Boys vs. Girls in the Battle Over Self-Esteem

The developmental period for students has long been considered a period of distress and frustration.  It seems that student personalities may play a larger role in the subsequent self-esteem than previously thought.  A longitudinal study focusing on students at 14, 18, and 23, suggests just this and that there are significant differences in self-esteem during each of these three time points (Block & Robbins, 1993).

The results of this study show a significant decrease in self-esteem over time for females and an increase in self-esteem for males.  It is interesting to note that while there were significant differences between gender in self-esteem, there were not significant differences in ethnicity, nor in socioeconomic status.

male vs female

What I found particularly interesting about this article were the individual personality characteristics which correlated with a higher self-esteem for the various genders.  Here are just a few of them:

Personality Characteristics Predicative of Change in Self-Esteem Over Time:

Females

  • moralistic
  • responds to and appreciates humor
  • protective
  • turned to for advice
  • is cheerful & happy

Males

  • socially at ease
  • feels satisfied with self; unaware of self-concern
  • regards self as physically attractive
  • is calm, relaxed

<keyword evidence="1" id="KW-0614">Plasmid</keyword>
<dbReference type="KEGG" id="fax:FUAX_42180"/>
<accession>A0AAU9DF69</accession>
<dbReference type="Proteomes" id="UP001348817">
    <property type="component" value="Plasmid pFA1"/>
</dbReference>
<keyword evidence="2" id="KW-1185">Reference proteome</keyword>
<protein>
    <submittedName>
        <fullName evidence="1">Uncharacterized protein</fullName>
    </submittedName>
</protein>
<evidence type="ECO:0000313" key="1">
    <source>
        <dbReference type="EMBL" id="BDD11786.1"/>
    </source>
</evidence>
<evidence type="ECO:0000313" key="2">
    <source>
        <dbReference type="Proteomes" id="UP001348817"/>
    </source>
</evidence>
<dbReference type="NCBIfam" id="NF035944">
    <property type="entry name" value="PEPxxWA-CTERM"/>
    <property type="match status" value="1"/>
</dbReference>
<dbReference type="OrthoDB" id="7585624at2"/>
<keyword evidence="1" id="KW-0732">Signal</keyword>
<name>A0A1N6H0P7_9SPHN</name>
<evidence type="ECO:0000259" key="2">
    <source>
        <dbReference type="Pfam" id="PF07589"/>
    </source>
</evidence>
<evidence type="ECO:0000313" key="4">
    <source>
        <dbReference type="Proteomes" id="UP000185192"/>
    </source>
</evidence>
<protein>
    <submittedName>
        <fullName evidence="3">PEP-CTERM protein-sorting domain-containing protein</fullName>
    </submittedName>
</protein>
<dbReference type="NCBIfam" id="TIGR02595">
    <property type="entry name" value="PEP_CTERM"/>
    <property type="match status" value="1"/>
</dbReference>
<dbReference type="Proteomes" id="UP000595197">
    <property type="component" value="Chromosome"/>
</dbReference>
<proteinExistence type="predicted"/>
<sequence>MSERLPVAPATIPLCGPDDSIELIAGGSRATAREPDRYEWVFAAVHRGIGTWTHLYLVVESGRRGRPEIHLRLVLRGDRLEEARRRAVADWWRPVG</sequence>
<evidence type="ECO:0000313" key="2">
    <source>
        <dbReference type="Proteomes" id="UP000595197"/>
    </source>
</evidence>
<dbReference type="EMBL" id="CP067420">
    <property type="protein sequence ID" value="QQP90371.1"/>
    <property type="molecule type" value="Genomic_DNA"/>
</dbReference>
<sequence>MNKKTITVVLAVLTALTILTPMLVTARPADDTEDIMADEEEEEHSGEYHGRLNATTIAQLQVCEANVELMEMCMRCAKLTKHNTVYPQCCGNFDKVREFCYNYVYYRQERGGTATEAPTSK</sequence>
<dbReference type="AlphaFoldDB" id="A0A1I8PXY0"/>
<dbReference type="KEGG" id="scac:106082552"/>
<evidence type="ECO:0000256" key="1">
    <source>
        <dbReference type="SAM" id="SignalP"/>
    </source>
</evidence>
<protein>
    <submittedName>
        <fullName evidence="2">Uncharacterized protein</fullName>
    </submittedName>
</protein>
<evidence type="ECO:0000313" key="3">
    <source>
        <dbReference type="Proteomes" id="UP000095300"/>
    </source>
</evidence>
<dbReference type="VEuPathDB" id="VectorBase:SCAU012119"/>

• behaves in a masculine way

Now, what is so interesting about this list is that the characteristics for predicting increased self-esteem are not similar at all between male and female.  It begs the question:  Are these characteristics innately “better” because they contribute to higher self-esteem?  Or are they more valued by our society in one gender or another, so then they are valued by the individual, thus contributing to a higher self-esteem?  Just some food for thought…

SE1

Also, interesting to note are the characteristics that contributed negatively to self-esteem:

Females:

  • critical, skeptical, not easily impressed
  • fluctuation in mood
  • expresses hostility
  • is irritable
  • is physically attractive (very interesting, right?)

Males:

  • Fantasizes, daydreams
  • is anxious
  • anxiety and stress find outlet in physical symptoms
  • self-defensive

The developmental change in self-esteem is an important topic, and one that educators should probably know more about.  I think it is of great importance particularly to note the differences in gender.  There may be a few ways we as educators can address students to avoid further negativity.  “Young women with high self-esteem emphasize interpersonal connectedness far more than young men of high self-esteem.  They tend to be warm, gregarious, talkative, giving, closely concerned individuals, whereas young men with high self-esteem are relatively unemotional, uninvolved, and independent in distancing ways,”   Block & Robins, 919).

Block, J., & Robins, R. W. (1993). A longitudinal study of consistency and change in self-esteem from early adolescence to early adulthood. Child Development, 64(3), 909–923.

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